Like I said at the beginning of this post, we know a lot about the biology of the neuron. Similarly, computational modeling has gotten very sophisticated. When researchers build computational models incorporating known biology, they call it a "biologically-plausible" model. I think we're still stuck in the Newtonian mechanics period of neuroscience, and we're just now segueing into the more complicated "oh my god this stuff is harder than we thought!" part of our science.

To think that modeling a bunch of neurons digitally is akin to a thinking, evolved, conscious, aware human brain is like thinking that by soldering together a couple of million transistors in a "Apple-like fashion" will give you a working MacbookPro.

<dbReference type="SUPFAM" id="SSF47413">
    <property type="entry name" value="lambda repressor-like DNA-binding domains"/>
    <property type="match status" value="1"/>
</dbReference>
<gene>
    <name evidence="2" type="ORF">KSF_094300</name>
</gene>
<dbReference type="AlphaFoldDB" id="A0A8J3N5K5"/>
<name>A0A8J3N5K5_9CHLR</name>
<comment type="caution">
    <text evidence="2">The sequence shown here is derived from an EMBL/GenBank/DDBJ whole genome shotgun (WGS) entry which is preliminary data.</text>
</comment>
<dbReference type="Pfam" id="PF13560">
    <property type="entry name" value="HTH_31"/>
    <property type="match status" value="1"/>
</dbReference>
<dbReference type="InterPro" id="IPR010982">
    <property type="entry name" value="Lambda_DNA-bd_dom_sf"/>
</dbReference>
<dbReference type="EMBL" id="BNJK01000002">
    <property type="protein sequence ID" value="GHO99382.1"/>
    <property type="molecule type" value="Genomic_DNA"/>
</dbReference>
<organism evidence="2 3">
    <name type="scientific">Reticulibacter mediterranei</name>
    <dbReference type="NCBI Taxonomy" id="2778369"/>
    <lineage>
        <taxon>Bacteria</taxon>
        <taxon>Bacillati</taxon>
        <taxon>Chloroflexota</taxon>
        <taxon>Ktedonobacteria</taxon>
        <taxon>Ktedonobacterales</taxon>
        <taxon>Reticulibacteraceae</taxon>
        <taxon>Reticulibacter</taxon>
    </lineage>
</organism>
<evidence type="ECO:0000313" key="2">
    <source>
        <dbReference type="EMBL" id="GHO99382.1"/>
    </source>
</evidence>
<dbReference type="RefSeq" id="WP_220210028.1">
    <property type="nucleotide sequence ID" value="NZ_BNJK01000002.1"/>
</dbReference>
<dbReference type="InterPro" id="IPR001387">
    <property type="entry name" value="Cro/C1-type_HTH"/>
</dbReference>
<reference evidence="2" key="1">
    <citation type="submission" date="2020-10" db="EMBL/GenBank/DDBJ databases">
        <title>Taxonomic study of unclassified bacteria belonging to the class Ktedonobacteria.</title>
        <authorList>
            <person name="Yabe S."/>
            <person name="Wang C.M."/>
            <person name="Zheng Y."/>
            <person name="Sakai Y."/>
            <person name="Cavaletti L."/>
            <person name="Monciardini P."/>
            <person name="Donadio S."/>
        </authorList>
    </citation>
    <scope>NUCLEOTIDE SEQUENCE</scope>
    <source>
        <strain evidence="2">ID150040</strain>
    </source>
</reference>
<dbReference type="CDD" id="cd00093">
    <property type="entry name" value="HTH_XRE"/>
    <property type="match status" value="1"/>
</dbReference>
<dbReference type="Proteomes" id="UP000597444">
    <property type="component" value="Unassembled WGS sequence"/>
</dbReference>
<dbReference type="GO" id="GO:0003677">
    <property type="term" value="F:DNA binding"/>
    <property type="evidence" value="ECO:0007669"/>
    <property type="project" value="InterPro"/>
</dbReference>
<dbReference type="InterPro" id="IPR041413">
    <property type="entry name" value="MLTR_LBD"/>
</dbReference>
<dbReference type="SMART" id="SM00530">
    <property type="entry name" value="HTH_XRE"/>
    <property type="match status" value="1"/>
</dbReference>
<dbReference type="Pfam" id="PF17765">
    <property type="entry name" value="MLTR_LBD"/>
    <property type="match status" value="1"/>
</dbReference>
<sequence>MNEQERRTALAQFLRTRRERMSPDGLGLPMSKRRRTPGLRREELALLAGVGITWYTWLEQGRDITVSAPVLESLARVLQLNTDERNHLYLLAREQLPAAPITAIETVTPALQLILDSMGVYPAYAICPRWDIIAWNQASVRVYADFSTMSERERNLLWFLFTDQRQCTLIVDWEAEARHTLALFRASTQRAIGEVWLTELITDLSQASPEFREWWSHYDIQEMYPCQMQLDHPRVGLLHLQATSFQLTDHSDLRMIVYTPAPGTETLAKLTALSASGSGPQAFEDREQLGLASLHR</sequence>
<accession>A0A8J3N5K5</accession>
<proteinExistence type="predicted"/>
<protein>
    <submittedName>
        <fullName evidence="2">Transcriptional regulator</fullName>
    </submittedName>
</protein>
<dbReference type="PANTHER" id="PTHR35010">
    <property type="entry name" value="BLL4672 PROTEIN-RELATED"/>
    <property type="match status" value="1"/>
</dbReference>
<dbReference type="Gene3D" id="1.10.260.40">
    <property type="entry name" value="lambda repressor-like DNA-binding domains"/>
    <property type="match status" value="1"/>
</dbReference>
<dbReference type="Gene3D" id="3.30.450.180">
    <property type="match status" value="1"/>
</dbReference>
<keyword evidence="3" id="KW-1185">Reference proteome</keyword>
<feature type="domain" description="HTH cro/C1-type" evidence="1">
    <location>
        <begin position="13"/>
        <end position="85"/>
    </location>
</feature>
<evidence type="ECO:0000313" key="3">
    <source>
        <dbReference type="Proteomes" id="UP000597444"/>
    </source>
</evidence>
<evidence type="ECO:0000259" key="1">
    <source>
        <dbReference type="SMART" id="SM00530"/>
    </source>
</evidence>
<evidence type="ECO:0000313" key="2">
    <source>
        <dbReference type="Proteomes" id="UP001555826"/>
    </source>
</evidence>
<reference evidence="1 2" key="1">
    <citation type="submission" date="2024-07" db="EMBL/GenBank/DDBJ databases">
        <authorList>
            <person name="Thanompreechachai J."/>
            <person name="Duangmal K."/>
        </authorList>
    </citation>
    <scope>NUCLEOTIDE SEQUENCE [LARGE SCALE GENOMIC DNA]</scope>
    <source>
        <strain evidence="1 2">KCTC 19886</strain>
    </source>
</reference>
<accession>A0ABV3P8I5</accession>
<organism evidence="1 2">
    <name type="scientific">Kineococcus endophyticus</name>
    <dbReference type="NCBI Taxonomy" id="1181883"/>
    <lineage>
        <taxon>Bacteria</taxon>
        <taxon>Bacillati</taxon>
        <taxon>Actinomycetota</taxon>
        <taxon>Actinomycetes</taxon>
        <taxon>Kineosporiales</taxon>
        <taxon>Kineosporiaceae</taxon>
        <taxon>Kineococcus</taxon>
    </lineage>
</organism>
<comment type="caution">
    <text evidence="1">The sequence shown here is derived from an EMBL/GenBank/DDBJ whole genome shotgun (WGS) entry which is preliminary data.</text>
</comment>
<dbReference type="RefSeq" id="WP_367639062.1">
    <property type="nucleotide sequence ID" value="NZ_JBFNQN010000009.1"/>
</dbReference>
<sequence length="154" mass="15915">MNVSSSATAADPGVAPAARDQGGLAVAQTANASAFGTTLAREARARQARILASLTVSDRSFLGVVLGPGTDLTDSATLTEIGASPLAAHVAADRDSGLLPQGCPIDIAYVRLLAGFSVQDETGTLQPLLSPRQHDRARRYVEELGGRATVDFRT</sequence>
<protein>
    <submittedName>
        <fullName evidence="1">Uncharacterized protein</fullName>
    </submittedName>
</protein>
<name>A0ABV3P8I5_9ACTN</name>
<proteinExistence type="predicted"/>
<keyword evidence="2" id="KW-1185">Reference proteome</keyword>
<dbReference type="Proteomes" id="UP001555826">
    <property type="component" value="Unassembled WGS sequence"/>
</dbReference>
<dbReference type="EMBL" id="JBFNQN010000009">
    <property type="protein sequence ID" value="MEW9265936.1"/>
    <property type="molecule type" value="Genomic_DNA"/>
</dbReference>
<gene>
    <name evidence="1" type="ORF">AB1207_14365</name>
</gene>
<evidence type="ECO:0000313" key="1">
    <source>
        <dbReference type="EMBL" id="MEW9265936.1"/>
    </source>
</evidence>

11 comments:

  1. .
    Check this 2 astonishing lectures of Henry Markram:
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    http://neuroinformatics2008.org/congress-movies/Henry%20Markram.flv/view
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    http://ditwww.epfl.ch/cgi-perl/EPFLTV/home.pl?page=start_video&lang=2&connected=0&id=365&video_type=10&win_close=0
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    .
    Very interesting article from the ‘Seed’ magazine:
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    http://seedmagazine.com/content/article/out_of_the_blue
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    http://seedmagazine.com/content/article/out_of_the_blue/P2
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    .
    And a few more interesting links about the project:
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    http://news.bbc.co.uk/2/hi/sci/tech/8012496.stm